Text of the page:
Earthlings from the Earth: Land Sunday

Genesis 3.14–19; 4.8–16

‘It seems improbable that a country can continue to hide from the actuality of its history in order to validate the fact that having said sorry we refuse to say thanks. Should we ever decide to say thanks, the next step on a moral nation’s agenda is to ensure that every Australian acknowledges the history and insists that, as we are all Australians, we should have the opportunity to share the education, health and employment of that country on equal terms. Many will say that equality is insufficient to account for the loss of the land but in our current predicament it is not a bad place to start. 

‘The start of that journey is to allow the knowledge that Aboriginals did build houses, did cultivate and irrigate crops, did sew clothes and were not hapless wanderers across the soil, mere hunter-gatherers. Aboriginals were intervening in the productivity of the country and what they learnt during that process over many thousands of years will be useful to us today. To deny Aboriginal agricultural and spiritual achievement is the single greatest impediment to inter-cultural understanding and, perhaps, Australian moral and economic prosperity.’ — Bruce Pascoe, Dark Emu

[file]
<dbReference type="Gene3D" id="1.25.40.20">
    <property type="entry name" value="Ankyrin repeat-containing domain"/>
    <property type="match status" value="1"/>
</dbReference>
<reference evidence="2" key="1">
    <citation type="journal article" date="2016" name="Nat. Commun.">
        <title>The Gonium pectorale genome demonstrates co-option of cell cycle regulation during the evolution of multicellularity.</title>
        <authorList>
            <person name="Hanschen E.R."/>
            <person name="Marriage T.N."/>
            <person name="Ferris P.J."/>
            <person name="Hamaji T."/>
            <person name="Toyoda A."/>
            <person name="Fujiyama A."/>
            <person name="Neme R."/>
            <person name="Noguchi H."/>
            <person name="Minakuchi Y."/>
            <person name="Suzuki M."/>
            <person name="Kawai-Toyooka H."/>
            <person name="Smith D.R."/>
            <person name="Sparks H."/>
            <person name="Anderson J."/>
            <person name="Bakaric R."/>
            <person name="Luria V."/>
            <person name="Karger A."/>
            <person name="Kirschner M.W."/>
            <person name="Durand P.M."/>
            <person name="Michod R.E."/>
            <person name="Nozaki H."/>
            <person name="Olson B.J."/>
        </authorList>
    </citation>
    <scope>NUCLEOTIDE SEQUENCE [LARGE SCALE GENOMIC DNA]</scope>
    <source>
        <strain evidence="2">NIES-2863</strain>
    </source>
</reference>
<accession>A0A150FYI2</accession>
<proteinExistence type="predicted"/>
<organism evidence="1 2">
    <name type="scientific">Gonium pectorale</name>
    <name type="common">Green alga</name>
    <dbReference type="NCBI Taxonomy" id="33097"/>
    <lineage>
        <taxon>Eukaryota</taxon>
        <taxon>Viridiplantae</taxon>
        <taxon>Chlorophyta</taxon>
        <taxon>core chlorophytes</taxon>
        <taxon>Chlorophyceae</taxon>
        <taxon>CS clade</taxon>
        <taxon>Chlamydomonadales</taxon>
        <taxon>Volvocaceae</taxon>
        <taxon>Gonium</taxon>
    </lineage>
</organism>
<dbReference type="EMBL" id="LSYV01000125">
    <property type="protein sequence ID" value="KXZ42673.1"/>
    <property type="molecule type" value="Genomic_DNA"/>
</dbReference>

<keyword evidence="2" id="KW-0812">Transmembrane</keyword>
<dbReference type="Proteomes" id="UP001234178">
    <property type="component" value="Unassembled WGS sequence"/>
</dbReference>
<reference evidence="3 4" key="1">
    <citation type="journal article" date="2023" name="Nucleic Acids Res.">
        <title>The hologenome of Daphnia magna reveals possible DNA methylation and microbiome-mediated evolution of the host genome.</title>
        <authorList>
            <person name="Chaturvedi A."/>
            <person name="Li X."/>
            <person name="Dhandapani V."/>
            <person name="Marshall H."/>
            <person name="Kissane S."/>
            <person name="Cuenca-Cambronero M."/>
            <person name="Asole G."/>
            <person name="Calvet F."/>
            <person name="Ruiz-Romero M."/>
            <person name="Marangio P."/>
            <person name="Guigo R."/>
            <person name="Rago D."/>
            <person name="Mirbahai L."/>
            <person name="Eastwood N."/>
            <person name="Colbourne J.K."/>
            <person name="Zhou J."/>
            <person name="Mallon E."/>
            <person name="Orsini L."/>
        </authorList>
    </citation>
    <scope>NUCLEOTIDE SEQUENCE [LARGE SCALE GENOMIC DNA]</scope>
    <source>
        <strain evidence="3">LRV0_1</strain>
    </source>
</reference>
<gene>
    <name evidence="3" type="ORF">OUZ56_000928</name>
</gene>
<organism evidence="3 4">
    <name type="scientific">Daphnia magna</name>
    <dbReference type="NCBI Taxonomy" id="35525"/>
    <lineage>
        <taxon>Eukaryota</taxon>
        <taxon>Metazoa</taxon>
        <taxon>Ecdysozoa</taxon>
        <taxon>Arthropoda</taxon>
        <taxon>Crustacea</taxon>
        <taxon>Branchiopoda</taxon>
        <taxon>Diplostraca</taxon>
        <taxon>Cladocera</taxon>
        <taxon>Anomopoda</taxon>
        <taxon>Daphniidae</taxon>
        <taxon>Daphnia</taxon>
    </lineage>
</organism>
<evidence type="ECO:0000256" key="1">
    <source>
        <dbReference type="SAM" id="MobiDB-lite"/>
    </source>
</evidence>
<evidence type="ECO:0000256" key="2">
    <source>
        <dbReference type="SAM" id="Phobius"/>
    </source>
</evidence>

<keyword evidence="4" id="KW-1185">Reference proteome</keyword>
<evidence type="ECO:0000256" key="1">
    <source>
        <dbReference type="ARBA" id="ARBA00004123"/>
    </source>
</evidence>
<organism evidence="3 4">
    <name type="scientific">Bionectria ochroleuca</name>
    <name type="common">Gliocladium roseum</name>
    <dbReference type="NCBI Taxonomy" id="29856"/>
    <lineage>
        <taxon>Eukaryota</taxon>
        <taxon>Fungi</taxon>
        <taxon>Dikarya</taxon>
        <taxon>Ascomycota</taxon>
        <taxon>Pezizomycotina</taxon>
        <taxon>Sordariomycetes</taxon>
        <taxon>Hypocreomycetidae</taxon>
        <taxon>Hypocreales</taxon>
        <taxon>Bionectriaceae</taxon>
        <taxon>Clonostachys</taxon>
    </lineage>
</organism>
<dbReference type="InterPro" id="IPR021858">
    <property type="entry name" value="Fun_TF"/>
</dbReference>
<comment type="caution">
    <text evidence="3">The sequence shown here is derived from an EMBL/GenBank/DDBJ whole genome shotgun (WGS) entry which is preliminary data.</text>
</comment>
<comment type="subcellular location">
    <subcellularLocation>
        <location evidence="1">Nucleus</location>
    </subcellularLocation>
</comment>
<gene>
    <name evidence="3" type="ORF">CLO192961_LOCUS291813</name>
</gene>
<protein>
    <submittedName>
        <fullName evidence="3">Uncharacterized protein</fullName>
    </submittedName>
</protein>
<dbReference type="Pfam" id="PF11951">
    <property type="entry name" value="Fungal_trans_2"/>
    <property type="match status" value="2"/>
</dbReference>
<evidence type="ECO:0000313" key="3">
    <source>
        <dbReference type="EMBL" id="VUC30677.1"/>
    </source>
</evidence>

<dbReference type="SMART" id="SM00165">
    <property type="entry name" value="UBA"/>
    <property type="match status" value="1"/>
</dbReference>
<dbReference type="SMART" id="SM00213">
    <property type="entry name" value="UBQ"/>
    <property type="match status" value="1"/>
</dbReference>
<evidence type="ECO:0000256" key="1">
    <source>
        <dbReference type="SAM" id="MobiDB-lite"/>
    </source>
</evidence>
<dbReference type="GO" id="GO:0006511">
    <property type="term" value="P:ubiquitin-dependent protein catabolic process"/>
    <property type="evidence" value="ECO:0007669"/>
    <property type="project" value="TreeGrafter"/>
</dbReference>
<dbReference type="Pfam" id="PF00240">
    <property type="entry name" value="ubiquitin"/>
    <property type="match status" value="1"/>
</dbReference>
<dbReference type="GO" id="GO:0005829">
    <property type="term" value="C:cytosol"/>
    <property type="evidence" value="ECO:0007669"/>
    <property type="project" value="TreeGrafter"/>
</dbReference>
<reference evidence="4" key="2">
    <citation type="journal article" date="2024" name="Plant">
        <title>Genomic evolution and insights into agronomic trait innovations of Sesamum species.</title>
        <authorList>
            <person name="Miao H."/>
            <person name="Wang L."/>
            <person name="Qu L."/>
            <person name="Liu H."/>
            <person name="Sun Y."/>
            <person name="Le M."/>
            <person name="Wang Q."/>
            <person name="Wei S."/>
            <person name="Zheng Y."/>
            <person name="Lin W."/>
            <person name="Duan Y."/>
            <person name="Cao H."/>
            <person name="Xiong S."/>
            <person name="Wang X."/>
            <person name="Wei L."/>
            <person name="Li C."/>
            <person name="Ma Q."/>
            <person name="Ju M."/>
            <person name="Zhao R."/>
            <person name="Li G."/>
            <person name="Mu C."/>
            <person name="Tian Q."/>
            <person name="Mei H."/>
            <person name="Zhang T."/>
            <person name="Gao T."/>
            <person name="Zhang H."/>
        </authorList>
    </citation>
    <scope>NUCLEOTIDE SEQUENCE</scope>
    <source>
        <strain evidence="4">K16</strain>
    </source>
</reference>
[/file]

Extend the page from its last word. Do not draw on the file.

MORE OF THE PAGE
Last week, we looked at the Creation story in Genesis 2, the story of the Garden of Eden. 

We saw that the first earthly relationship established in the Garden of Eden is between the human and the trees, which were ‘pleasant to the sight and good for food’. 

We saw that trees thrive in forests, and that a forest may be described as a superorganism just as an ant colony may be. 

Let me also remind you that we said this is a story. It’s not history or science, but it is if anything more important than that: it is a foundational story. It’s foundational not just for Christians, Jews and Muslims but for the West as a whole. And, in these interconnected times, the whole world may share in it. 

In today’s reading, the story has taken a dark turn. Before we look at that, let’s look at something in last week’s reading that we didn’t touch on. Something to do with Land Sunday, today’s theme.